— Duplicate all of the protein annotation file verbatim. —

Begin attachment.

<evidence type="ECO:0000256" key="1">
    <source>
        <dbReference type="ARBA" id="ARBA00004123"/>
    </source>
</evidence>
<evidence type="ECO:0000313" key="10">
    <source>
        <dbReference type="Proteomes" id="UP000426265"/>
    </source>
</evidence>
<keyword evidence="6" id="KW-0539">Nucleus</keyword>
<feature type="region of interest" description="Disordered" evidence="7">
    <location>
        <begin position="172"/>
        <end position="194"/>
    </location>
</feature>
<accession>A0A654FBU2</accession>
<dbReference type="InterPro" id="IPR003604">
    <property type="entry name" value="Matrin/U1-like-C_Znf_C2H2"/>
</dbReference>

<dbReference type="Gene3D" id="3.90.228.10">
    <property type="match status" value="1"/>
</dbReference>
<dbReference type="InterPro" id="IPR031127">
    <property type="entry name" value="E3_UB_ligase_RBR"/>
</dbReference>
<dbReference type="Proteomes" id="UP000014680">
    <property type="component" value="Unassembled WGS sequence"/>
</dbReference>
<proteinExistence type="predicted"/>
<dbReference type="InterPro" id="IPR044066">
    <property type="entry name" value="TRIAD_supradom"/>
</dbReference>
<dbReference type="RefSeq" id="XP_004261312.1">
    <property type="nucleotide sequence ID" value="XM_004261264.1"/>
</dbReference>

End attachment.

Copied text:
<evidence type="ECO:0000256" key="1">
    <source>
        <dbReference type="ARBA" id="ARBA00004123"/>
    </source>
</evidence>
<evidence type="ECO:0000313" key="10">
    <source>
        <dbReference type="Proteomes" id="UP000426265"/>
    </source>
</evidence>
<keyword evidence="6" id="KW-0539">Nucleus</keyword>
<feature type="region of interest" description="Disordered" evidence="7">
    <location>
        <begin position="172"/>
        <end position="194"/>
    </location>
</feature>
<accession>A0A654FBU2</accession>
<dbReference type="InterPro" id="IPR003604">
    <property type="entry name" value="Matrin/U1-like-C_Znf_C2H2"/>
</dbReference>

<dbReference type="Gene3D" id="3.90.228.10">
    <property type="match status" value="1"/>
</dbReference>
<dbReference type="InterPro" id="IPR031127">
    <property type="entry name" value="E3_UB_ligase_RBR"/>
</dbReference>
<dbReference type="Proteomes" id="UP000014680">
    <property type="component" value="Unassembled WGS sequence"/>
</dbReference>
<proteinExistence type="predicted"/>
<dbReference type="InterPro" id="IPR044066">
    <property type="entry name" value="TRIAD_supradom"/>
</dbReference>
<dbReference type="RefSeq" id="XP_004261312.1">
    <property type="nucleotide sequence ID" value="XM_004261264.1"/>
</dbReference>